A concrete example: in Los Angeles, a trans woman went into a spa, and another woman complained about that person’s genitalia to the spa staff. Eventually, the person was charged with indecent exposure.

Learning how to talk about such a topic would not even require accepting immediate physical pain. It would, however, require accepting the sting that comes from looking at the topic honestly.

Society seems to have reached a critical junction around a painful recognition: despite many achievements in women’s rights, women remain—on a very real and biological or physiological level—more vulnerable than men. If you pick two random people from the population and “pit them against one another”, and I then tell you one is a (biological) man and the other a woman, who do you bet your money on? If you know anything about statistics, about physical strength of the two sexes, and about personality differences between men and women, I presume your choice is just as sexist as mine. But can we stay real, please? Biological differences exist, and as painful as it is having to deal with them in certain circumstances, pretending otherwise is one of those pain avoidance strategies that leads to very odd places.

And as much as we may lament the pitting-against part, until we—through whatever miracle—achieve a society free of crime and strive and struggle, humans will always face situations in which they perceive that another person is willing to use force to achieve their intentions and inflict harm. And this is true in a physical encounter just as much as in a contentious dialog.

So, how can we get to open and honest dialog? My hunch is that the following steps are necessary. First, whenever I experience that a statement I listen to or read creates inner resistance, I want to be sure to separate fact from my (and others’) evaluation or interpretation. Next, I want to ask myself, “What is the source of the resistance? Which values of mine seem violated by what I hear or read?” And once I have deeply connected with my values, so that my experience changes from defensiveness to understanding, I can then ask, “What might be the rejected pain behind the statement?”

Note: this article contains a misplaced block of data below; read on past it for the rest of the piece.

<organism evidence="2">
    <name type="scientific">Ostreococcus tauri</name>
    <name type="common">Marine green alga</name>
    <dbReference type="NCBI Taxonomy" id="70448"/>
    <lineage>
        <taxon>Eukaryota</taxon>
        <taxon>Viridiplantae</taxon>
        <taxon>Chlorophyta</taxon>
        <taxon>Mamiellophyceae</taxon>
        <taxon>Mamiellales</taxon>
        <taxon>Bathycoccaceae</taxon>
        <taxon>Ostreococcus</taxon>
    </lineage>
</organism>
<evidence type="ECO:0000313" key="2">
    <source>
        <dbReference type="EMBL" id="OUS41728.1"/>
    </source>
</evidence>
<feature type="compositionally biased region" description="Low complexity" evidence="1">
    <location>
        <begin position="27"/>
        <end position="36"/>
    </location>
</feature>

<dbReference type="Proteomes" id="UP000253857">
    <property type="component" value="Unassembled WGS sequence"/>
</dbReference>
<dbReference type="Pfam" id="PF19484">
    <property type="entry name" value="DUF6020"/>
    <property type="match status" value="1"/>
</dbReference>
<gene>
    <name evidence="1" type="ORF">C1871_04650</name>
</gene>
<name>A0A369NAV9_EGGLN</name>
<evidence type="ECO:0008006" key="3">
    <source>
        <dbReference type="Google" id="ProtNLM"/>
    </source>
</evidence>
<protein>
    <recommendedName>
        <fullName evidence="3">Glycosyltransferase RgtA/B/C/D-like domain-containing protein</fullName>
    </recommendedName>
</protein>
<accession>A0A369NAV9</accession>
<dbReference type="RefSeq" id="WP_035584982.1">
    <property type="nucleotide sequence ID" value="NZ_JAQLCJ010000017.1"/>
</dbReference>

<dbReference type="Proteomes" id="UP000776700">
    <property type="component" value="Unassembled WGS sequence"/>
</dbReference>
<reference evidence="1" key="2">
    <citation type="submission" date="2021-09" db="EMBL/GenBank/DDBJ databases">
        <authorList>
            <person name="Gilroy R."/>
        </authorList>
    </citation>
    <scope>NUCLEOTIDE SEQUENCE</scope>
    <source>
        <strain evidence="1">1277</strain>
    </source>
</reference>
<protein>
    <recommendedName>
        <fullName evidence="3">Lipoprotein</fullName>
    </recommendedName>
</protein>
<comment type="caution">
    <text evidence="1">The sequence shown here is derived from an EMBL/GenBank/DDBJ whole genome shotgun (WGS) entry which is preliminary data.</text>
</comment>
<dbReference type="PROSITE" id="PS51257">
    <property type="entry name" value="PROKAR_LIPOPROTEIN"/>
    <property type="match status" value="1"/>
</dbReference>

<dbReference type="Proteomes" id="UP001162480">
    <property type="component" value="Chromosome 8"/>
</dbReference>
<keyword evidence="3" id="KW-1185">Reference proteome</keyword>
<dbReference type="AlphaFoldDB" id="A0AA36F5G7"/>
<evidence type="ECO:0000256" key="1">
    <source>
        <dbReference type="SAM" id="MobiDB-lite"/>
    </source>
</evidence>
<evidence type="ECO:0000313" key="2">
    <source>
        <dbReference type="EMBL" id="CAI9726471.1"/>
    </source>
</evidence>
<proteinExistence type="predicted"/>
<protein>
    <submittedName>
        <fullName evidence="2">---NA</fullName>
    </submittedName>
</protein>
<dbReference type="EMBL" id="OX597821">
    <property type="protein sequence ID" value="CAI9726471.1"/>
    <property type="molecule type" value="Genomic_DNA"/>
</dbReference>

In the example of the trans woman, I might read the headline and—if I generally experience trans women as being targeted unfairly—have a strong urge to express anger and despair. Why are people who probably already go through many difficulties still being targeted? If I pay attention to my inner experience, I can see that my sense of care for people who seem burdened creates a desire to alleviate their suffering. And whenever I think of someone adding an additional burden rather than helping, it may lead me to wanting to rescue people from that circumstance.

When I can truly appreciate that my feelings come from my own evaluation and wishes, I can then go the next step. What might have been the reasons for the other woman to complain, and for law enforcement to decide to charge the trans woman with this misdemeanor crime? Maybe I can then see that, as a woman, seeing someone naked who clearly was born as a man in a women’s changing room can be quite distressing. Maybe this person has had experiences in their past, making it understandable to be fearful and complain? And could law enforcement really reach a decision on the spot without charging, and asking the person being charged to go through a discovery process?

To begin answering these and other questions, I firmly believe that it is necessary to be open in all directions. So long as people feel that even the potential for pain—which might come from having to talk openly about the topic—is too much, and that their preferred solution must be the accepted by everyone else, I am skeptical that we will reach a stable conclusion.

As I tried to express at the outset, my thoughts surrounding this hypothesis are far from “in good working condition.” And given this state, I precisely do not want to fall into the trap described by the hypothesis of “having to make up my mind” prematurely. So, please take this post as a preliminary exploration, a step on a journey on which I felt inclined to invite others, maybe to help me think more clearly about all of this.